Linked by Thom Holwerda on Sun 27th Apr 2008 15:23 UTC
Windows Just about everyone using Windows XP runs the operating system as administrator - or root, if you come from a UNIX background. Such is the case because Microsoft, in its infinite wisdom, figured it somehow made sense to give every user full access to the system, and to more or less completely ignore the intricate and advanced security systems in place in Windows NT and the NTFS file system. This kind of turned out to be a very bad idea, and allowed Microsoft and its 3rd party developers to become hopelessly sloppy; most Windows applications more or less assumed they were run by administrators. It also allowed malware full access to the system when executed. Cue User Account Control.
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Comment by fernandotcl
by fernandotcl on Sun 27th Apr 2008 23:17 UTC
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I'm currently splitting some apps we develop at work into services and userland applications. Vista does certainly enforce you to write more well designed programs.

All those complaints about UAC being annoyed are an effect of Windows apps being badly written. You can draw a very crude and technically innacurate comparison between graphical sudo frontends and UAC, from the users pont of view. Apart from the much more complex security infrastructure present in Windows NT-based systems and the fact that the way UAC prompts for user authorization is more secure than those programs, they serve the same purpose: give temporary elevated rights to programs after user authorization. It's actually more complex than that, but let's keep things simple here. The problem is that too many Windows apps require those elevated rights, that's why people complain about UAC but don't complain about those graphical sudo frontends installed in desktop-oriented Linux distributions.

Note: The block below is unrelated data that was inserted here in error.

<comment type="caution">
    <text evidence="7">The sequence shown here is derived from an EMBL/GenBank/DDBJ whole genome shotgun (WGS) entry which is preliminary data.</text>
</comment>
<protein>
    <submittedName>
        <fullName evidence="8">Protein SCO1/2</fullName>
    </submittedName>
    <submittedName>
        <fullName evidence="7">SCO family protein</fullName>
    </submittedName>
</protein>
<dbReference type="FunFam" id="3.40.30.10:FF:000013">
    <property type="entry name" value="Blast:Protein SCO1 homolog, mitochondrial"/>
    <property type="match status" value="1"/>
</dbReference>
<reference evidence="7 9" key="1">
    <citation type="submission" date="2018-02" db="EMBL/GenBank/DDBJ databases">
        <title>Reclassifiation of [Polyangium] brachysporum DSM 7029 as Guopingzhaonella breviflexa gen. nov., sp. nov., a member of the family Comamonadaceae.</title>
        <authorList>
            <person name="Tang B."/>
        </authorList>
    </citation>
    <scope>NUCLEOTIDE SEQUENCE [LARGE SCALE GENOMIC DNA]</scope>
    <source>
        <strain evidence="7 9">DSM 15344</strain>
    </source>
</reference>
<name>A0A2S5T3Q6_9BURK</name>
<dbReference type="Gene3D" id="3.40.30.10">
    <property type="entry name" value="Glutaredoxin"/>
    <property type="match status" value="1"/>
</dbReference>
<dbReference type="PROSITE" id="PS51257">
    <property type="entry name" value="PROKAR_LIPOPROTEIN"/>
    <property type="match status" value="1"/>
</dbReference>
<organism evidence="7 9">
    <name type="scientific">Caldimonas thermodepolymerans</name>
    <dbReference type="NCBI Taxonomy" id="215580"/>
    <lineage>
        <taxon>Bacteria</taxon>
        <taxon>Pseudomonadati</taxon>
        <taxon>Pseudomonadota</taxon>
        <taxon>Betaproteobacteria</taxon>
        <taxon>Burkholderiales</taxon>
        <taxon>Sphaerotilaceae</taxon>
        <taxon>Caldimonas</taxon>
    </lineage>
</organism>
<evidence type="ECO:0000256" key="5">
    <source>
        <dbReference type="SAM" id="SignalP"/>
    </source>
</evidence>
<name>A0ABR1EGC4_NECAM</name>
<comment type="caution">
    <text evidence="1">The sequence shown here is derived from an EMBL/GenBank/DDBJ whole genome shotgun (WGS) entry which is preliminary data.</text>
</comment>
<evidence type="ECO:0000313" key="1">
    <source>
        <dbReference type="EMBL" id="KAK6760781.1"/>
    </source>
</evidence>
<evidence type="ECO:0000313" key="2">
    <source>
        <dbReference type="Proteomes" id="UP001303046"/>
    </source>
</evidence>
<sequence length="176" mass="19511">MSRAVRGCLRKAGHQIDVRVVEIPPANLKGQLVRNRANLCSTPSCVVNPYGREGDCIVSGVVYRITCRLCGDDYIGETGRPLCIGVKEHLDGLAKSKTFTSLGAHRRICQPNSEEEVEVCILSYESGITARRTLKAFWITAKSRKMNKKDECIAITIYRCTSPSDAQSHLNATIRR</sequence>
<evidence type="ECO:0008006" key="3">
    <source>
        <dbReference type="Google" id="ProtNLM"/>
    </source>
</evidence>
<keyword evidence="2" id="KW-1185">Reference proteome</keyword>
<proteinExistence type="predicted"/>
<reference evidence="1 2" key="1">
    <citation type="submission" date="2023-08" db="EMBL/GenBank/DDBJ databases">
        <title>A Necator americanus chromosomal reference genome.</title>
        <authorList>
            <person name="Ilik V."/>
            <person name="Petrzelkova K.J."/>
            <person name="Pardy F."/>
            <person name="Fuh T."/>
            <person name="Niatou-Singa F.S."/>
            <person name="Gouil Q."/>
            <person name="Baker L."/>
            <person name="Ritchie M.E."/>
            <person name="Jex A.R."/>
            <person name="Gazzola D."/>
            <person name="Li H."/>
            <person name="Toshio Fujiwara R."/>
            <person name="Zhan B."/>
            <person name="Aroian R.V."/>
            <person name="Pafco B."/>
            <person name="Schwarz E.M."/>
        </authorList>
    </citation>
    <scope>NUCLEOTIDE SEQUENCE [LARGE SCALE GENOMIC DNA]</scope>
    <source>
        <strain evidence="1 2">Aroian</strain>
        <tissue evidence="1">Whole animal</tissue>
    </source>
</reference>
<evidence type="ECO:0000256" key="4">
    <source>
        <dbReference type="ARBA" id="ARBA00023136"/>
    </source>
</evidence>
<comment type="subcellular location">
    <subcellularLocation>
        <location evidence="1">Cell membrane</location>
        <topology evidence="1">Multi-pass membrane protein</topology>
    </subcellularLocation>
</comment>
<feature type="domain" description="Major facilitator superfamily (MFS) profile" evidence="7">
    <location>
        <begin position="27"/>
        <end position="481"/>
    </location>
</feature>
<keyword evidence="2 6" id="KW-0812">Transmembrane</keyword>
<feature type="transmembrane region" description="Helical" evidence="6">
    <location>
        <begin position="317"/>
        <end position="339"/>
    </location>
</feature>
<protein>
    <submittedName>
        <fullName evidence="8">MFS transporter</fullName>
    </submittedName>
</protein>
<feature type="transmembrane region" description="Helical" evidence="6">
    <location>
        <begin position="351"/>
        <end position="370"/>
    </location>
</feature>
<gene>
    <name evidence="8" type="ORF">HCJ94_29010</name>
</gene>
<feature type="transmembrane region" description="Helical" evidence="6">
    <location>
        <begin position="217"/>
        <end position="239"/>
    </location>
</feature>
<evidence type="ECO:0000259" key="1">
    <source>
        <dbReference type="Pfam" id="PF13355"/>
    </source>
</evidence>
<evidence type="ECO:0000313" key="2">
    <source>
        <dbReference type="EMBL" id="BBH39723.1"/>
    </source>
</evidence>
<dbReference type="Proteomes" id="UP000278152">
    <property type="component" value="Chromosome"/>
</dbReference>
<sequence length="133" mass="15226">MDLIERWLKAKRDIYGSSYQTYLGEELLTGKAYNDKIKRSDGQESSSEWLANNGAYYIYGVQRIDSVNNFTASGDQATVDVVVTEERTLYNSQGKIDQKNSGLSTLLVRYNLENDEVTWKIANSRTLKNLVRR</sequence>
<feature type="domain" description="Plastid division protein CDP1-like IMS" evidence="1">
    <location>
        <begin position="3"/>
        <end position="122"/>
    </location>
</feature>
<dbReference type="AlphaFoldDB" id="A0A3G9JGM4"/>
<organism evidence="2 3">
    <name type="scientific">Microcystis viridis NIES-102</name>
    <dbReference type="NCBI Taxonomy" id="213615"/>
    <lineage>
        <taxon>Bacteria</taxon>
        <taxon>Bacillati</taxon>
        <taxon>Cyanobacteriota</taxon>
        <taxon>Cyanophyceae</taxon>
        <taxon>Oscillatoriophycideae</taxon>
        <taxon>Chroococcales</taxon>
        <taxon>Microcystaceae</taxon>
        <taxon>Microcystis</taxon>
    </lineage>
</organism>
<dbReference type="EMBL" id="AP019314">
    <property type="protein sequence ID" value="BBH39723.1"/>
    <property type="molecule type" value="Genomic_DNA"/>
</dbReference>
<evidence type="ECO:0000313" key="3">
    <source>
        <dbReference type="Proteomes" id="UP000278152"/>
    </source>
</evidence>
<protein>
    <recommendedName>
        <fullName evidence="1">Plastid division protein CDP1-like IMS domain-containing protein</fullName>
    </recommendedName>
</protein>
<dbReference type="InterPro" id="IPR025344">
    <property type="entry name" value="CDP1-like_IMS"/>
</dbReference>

Now regarding the issue of being able to run services as LOCAL_SYSTEM without an UAC prompt (other than the prompt required to install the service), the same can be said about Linux daemons installed by a program ran through sudo. Perhaps a better implementation would require the programs to state all their security requirements (needs to install a service, needs to write to some registry key, etc.) before doing anything, so that the user could be presented with that information in a single UAC prompt. Maybe that's possible with UAC already, I don't know the UAC API. Anyways, it would certainly take some time to modify all apps the regular user uses to comply with that.

The way I see it, UAC is not in the list of Vista features that Microsoft will consider removing, crippling or deprecating for the next Windows versions.

I'm no security expert by far, so take my words with a grain with salt.

Edited 2008-04-27 23:18 UTC

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